O Christ, what burdens bowed Thy head!
Our load was laid on Thee;
Thou stoodest in the sinner’s stead,
Didst bear all ill for me.
A Victim led, Thy blood was shed;
Now there’s no load for me.
Death and the curse were in our cup-
O Christ, ‘twas full for Thee!
But Thou hast drained the last dark drop-
‘Tis empty now for me.
That bitter cup-love drank it up;
Now blessings’ draught for me.
Jehovah lifted up His rod-
O Christ, it fell on Thee!
Thou wast sore stricken of Thy God;
There’s not one stroke for me.
Thy tears, Thy blood, beneath it flowed;
Thy bruising healeth me.
The tempest’s awful voice was heard-
O Christ, it broke on Thee!
Thy open bosom was my ward,
It braved the storm for me.
Thy form was scarred, Thy visage marred;
Now cloudless peace for me.
Jehovah bade His sword awake-
O Christ, it woke ‘gainst Thee!
Thy blood the flaming blade must slake;
Thy heart its sheath must be-
All for my sake, my peace to make;
Now sleeps that sword for me.
For me, Lord Jesus, Thou hast died,
And I have died in Thee;
Thou’rt risen: my bands are all untied,
And now Thou liv’st in me.
When purified, made white, and tried,
Thy GLORY then for me!
Mrs. A. R. Cousin
I waited patiently for the LORD; and he inclined unto me, and heard my cry. He brought me up also out of an horrible pit, out of the miry clay, and set my feet upon a rock, and established my goings. And he hath put a new song in my mouth, even praise unto our God: many shall see it, and fear, and shall trust in the LORD. Psalms 40:1-3
.....There are two ways in which to view a suffering Christ, first, as bruised of Jehovah; secondly, as rejected of men. In the former, He stood alone; in the latter, we have the honor of being associated with Him. He stood alone, for who could have stood with Him? He bore the wrath of God alone; He traveled in solitude down into "the rough valley that had neither been eared nor sown," and there He settled forever the question of our sins. With this we had nothing to do, though to this we are eternally indebted for everything. He fought the fight and gained the victory alone, but He divides the spoils with us. He was in solitude "in the horrible pit and miry clay;" but directly He planted His foot on the everlasting "rock" of resurrection, He associates us with Him. He uttered the cry alone; He sings the "new song" in company. (Psalm xl. 2, 3.)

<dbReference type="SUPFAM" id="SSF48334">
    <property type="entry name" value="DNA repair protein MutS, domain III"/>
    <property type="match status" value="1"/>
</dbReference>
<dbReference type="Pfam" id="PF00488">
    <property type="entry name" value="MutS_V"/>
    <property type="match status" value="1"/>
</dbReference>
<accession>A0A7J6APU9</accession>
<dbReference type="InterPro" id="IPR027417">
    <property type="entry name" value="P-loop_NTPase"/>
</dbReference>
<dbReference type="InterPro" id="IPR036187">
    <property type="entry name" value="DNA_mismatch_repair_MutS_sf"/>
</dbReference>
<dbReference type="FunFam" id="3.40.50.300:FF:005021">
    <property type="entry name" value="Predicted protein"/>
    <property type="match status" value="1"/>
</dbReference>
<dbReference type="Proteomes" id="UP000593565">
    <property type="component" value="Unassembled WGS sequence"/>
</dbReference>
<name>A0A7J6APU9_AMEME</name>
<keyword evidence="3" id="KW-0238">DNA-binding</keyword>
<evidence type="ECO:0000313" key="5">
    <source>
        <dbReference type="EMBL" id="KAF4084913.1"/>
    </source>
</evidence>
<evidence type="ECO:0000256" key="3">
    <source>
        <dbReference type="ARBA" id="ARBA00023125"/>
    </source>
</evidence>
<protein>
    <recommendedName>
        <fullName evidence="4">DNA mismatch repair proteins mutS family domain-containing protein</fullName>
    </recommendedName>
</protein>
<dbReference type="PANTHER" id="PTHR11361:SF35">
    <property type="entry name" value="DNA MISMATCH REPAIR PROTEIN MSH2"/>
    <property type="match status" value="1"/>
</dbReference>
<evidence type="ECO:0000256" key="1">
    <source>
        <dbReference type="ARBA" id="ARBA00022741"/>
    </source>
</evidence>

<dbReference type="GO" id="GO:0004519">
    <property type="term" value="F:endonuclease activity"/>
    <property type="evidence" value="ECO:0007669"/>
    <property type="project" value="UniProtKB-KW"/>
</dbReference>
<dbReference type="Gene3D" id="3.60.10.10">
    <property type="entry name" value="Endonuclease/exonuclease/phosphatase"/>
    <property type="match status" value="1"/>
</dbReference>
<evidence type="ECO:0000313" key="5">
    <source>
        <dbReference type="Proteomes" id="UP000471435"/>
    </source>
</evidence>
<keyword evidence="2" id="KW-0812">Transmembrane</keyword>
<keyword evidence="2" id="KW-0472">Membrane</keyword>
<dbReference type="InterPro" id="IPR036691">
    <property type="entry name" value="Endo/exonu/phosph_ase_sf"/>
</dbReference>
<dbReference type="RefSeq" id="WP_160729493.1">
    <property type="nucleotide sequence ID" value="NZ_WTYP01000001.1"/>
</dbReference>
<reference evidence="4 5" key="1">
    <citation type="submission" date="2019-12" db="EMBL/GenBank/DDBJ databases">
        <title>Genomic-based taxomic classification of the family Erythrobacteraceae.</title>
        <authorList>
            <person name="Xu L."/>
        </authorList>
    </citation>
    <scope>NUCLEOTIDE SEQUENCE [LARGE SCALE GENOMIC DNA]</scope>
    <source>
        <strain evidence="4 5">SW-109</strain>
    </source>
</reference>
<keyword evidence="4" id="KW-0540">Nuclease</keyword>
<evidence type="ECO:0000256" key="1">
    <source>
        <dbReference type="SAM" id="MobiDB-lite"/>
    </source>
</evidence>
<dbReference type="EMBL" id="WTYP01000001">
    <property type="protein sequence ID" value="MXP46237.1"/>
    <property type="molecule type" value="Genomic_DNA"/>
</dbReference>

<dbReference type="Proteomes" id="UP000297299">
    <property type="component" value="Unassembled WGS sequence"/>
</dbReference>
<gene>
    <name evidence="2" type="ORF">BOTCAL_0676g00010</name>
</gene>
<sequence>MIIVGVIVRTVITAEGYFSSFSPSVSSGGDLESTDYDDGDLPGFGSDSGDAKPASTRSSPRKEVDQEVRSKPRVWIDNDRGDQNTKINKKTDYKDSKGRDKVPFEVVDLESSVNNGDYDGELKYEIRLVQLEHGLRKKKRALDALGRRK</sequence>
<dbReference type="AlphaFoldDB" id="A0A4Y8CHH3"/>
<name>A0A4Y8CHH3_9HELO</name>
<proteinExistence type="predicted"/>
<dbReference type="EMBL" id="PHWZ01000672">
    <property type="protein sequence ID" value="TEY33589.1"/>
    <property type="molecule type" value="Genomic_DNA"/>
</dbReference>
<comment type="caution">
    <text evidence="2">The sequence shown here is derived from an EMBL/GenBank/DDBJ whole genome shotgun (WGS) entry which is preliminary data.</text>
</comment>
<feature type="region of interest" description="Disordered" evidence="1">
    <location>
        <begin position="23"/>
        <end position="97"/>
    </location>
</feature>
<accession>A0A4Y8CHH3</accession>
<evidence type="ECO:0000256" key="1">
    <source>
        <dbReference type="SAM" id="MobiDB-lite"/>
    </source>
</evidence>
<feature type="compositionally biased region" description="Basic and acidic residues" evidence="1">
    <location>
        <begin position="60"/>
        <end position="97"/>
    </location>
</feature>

Now the question is, shall we refuse to suffer from the hand of man with Him who suffered from the hand of God for us?..... We do not reach the high dignity of sons through suffering, but through the quickening power of the Holy Ghost, founded on the accomplished work of Christ, according to God's eternal counsel. This can never be touched. We do not reach the family through suffering. The apostle does not say, That ye may be counted worthy of the family of God for which ye also suffer. They were in the family already; but they were bound for the kingdom, and their road to that kingdom lay through suffering; and not only so, but the measure of suffering for the kingdom would be according to their devotedness and conformity to the King. The more like we are to Him, the more we shall suffer with Him; and the deeper our fellowship with Him in the suffering, the deeper will be our fellowship in the glory. There is a difference between the house of the Father and the kingdom of the Son: in the former, it will be a question of capacity; in the latter, a question of assigned position. All my children may be around my table, but their enjoyment of my company and conversation will entirely depend on their capacity. One may be seated on my knee, in the full enjoyment of his relationship, as a child, yet perfectly unable to comprehend a word I say; another may exhibit uncommon intelligence in conversation, yet not be a whit happier in his relationship than the infant on my knee. But when it becomes a question of service for me, or public identification with me, it is evidently quite another thing. This is but a feeble illustration of the idea of capacity in the Father's house, and assigned position in the kingdom of the Son..... C. H. Mackintosh